“I’m not a child development expert, but I play one on TV.”
Wait. That’s not what I meant to say, but it just sounded so silly, I had to. What I really meant to say is that I’m not a child development expert, but I hang around with a whole bunch of kids. Just like Santa, I see them when they’re naughty and when their nice, and I know when they’ve been good or bad. I’ve also watched a lot of them grow up over time, with the most startling ones being the awful little 5 year olds who turn into lovely 10 or 12 year olds (I own one of those).
I’ve therefore drawn a lot of conclusions based on my real life, real time observations: (1) no matter the child’s objective deficits, structure and discipline (by which I do not mean abuse and insults) make a huge difference in controlling negative behaviors; (2) some kids, especially boys, are slower than their peers in developing impulse control; (3) most kids need some time during the day in which they can really run around and burn off excess energy, without being constrained by lawsuit or “tender flower” playground rules militating against real activity; (4) kids respond like flowers to water when given genuine praise and are morally destroyed by false praise; and (5) kids are growing so constantly that yesterday’s child may bear little physical, mental or social relationship to tomorrow’s child. I bet all of you have noticed pretty much the same things.
Experts, however, who study children in a vacuum, seem to have a harder time drawing logical conclusions. Even school teachers see children frozen in a moment. A lifelong 3rd grade teacher sees 8 year olds. She doesn’t have a sense of the child’s trajectory from K through, say, 5th or 6th grade. Without the sense of time, and the changes that time brings, one can draw false conclusions about what makes little kids tick and, more importantly, how they change.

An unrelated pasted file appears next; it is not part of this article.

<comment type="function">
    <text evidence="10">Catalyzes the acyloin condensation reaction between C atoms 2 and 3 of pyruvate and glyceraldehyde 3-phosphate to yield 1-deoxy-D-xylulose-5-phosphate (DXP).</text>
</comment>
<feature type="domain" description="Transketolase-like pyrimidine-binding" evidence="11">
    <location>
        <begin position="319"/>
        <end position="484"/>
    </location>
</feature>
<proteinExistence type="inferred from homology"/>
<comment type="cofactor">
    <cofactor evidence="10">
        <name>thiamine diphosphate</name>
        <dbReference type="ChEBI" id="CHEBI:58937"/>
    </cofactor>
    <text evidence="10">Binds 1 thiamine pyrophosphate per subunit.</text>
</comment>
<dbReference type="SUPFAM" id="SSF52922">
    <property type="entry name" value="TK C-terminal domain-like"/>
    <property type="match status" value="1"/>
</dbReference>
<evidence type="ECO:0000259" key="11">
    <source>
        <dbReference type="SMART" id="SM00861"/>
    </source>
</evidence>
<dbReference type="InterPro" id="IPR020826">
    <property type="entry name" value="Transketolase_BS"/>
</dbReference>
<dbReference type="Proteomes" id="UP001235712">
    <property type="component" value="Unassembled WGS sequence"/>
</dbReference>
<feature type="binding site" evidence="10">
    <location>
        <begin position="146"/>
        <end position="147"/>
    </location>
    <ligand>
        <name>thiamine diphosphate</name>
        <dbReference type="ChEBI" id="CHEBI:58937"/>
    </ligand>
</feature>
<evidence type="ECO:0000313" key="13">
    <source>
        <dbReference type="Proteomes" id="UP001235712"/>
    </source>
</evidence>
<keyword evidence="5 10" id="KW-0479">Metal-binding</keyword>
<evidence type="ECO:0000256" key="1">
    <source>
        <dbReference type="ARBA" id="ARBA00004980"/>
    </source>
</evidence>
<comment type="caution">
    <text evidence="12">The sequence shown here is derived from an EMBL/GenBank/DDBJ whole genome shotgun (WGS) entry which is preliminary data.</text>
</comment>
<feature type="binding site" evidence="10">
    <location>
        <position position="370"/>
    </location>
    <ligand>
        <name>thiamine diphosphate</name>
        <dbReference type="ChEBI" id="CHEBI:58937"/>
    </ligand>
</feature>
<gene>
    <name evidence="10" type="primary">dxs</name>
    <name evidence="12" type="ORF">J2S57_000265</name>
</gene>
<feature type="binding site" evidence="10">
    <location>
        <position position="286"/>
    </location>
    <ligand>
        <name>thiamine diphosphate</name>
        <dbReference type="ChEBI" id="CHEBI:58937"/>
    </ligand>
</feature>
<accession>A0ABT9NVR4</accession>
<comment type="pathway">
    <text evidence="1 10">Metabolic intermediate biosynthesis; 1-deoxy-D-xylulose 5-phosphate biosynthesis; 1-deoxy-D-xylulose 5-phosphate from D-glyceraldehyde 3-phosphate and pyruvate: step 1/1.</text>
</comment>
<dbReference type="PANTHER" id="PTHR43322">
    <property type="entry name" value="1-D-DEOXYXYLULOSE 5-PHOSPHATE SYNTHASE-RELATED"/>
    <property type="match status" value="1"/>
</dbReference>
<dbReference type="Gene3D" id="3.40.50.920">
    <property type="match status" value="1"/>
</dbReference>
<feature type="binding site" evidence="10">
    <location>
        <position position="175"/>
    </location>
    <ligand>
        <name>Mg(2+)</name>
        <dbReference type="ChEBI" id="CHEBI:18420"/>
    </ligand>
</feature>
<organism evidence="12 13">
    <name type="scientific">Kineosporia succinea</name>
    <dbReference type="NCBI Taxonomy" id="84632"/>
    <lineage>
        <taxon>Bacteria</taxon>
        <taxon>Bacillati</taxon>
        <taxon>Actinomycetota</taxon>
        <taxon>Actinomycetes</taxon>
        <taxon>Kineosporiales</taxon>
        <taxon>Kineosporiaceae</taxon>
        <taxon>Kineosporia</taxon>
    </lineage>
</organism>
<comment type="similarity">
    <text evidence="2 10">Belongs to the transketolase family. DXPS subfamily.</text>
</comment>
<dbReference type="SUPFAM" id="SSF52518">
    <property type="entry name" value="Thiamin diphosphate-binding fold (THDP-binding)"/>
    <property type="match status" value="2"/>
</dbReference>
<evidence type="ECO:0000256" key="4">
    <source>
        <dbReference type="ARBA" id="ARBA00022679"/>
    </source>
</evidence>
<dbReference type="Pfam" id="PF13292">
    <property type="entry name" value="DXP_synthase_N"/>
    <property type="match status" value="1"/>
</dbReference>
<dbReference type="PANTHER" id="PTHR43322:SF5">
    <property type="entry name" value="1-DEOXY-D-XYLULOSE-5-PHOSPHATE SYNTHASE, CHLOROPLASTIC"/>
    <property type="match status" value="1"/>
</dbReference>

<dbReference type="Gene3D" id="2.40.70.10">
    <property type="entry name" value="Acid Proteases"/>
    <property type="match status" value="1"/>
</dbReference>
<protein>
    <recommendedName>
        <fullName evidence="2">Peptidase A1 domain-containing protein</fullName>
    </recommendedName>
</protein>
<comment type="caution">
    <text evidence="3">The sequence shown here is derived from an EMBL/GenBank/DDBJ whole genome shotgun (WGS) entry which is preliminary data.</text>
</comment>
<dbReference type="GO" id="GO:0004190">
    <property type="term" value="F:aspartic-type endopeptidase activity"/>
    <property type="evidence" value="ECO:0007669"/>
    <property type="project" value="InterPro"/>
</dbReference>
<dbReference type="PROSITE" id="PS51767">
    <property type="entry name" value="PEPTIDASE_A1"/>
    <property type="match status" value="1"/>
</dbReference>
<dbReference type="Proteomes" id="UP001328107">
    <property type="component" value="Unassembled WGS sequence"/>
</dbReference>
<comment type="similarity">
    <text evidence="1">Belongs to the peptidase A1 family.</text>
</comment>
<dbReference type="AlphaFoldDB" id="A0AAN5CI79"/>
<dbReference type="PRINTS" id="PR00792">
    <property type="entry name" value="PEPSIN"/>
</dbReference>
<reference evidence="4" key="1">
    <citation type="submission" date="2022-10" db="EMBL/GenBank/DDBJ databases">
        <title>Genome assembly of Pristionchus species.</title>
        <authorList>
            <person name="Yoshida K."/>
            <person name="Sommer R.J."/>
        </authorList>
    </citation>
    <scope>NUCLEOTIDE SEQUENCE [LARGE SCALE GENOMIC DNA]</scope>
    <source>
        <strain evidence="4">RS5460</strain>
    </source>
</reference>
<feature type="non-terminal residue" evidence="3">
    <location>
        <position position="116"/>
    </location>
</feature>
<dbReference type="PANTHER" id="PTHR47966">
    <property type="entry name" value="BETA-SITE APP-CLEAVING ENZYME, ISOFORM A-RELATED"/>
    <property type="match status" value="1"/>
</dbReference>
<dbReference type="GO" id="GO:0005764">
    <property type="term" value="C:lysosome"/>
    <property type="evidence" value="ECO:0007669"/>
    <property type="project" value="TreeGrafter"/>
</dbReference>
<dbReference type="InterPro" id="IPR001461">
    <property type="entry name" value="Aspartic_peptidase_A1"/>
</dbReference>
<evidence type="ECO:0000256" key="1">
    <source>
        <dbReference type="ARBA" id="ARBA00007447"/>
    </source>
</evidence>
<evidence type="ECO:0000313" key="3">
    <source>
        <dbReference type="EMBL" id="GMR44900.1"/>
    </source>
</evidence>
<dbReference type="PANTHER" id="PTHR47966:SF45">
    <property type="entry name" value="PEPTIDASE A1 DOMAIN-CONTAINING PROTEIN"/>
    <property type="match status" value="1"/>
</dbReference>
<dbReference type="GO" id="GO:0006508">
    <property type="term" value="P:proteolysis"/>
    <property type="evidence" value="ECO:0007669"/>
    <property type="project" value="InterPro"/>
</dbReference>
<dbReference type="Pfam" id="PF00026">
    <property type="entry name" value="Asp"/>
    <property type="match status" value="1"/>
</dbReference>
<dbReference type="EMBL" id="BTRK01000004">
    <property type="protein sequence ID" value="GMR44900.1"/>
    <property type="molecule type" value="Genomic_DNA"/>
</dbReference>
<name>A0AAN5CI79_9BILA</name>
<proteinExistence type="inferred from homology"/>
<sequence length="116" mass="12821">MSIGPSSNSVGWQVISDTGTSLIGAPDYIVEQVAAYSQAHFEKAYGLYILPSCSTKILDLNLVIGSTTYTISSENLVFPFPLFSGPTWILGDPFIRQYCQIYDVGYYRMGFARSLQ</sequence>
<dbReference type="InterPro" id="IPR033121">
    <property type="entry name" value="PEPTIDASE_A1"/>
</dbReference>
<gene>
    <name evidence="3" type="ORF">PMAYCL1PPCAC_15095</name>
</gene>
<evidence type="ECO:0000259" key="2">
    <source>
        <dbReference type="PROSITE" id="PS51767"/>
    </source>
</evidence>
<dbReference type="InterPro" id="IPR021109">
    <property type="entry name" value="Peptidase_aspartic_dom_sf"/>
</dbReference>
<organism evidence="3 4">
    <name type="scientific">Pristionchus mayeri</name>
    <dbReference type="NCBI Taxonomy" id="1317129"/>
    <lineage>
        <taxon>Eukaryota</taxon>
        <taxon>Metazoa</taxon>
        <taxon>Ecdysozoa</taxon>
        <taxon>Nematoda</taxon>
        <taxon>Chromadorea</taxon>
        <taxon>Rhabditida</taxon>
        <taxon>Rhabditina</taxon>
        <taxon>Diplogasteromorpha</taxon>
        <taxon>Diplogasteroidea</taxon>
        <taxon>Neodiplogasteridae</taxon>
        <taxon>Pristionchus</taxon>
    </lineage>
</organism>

This prolonged introduction arises because I wanted to give you a context for how I viewed this news:
Educators and psychologists have long feared that children entering school with behavior problems were doomed to fall behind in
One concluded that kindergartners who are identified as troubled do as well academically as their peers in elementary school. The other found that children with attention deficit disorders suffer primarily from a delay in brain development, not from a deficit or flaw.
Experts say the findings of the two studies, being published today in separate journals, could change the way scientists, teachers and parents understand and manage children who are disruptive or emotionally withdrawn in the early years of school. The studies might even prompt a reassessment of the possible causes of disruptive behavior in some children.
“I think these may become landmark findings, forcing us to ask whether these acting-out kinds of problems are secondary to the inappropriate maturity expectations that some educators place on young children as soon as they enter classrooms,” said Sharon Landesman Ramey, director of the Georgetown University Center on Health and Education, who was not connected with either study.
My response, copied verbatim from my 5th grader is, “Well, duh!” I’m only surprised that it took so long for the experts to figure out that children grow and change. And if you need proof for that, I can tell you that all children are naughty but, thank goodness, most adults are not.